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Building a crash-proof internet

作者:聂语栲    发布时间:2019-03-02 07:08:07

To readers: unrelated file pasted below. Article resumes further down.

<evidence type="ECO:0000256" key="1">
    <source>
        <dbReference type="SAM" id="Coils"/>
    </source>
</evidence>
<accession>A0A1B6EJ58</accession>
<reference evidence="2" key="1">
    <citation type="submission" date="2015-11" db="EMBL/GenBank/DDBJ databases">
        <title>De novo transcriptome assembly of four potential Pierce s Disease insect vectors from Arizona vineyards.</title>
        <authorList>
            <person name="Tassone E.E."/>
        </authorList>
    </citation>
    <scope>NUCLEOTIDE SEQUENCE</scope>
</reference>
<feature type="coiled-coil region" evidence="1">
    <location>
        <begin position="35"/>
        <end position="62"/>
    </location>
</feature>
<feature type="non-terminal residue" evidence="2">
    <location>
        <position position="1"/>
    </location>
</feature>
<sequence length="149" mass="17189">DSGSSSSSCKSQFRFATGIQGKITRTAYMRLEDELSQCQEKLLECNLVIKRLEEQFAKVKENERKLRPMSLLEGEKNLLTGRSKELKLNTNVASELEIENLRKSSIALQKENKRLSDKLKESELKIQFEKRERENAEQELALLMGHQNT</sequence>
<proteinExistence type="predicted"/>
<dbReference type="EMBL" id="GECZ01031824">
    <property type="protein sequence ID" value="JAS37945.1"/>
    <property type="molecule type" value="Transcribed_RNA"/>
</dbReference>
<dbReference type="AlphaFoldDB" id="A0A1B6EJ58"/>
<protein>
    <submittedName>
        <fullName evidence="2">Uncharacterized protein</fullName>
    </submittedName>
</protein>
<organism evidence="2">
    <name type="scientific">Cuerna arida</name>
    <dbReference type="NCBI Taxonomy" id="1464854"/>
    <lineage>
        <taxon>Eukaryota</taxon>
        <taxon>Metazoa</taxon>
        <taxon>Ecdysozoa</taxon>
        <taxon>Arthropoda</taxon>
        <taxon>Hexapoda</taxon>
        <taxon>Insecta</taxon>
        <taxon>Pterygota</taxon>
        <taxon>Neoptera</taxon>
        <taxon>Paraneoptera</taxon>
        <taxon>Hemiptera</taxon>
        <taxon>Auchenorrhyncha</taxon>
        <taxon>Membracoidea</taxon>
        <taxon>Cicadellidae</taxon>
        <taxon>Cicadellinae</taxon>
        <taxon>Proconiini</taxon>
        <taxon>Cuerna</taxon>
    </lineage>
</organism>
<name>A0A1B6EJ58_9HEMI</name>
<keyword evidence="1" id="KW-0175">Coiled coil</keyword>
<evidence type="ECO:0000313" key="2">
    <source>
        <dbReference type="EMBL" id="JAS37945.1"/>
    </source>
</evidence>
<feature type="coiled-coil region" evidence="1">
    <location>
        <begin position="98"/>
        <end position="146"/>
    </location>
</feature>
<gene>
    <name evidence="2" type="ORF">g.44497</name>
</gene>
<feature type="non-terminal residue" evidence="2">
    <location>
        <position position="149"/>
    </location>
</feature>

By Bennett Daviss ON 18 July 2001, a freight train derailed in the Howard Street tunnel running beneath downtown Baltimore, spilling 20,000 litres of hydrochloric acid. The resulting chemical fire destroyed fibre-optic cables owned by eight major US internet carriers. Moments later, Verizon Communications, which operates key portions of the internet’s physical infrastructure in the US, lost links to two operations buildings and several other carriers’ networks. For many hours, internet traffic slowed to a crawl across the entire country. “That tunnel is basically the I-95 [the main US East Coast highway] for fibre,” one repair contractor told reporters. “It was a once-in-a-lifetime place for vulnerability.” Eight years on, and events have proved otherwise. A series of catastrophic failures seems to suggest that the internet is rather more vulnerable to accidents, earthquakes or misplaced ships’ anchors than people thought. At tens, perhaps hundreds, of places around the world, the net seems to be hanging by a thread. These days a major failure has the potential to cause far greater disruption than in 2001. Yet much of the internet’s physical infrastructure is decades old. It badly needs upgrading, but clearly we can’t just tear up sections of the network and rebuild them from scratch. Nor is it likely that governments and telecoms companies will bear the enormous costs of laying extra connections simply to insure against temporary problems. So how can we make the net more resilient? Nick McKeown, a computer scientist at Stanford University in California,

 

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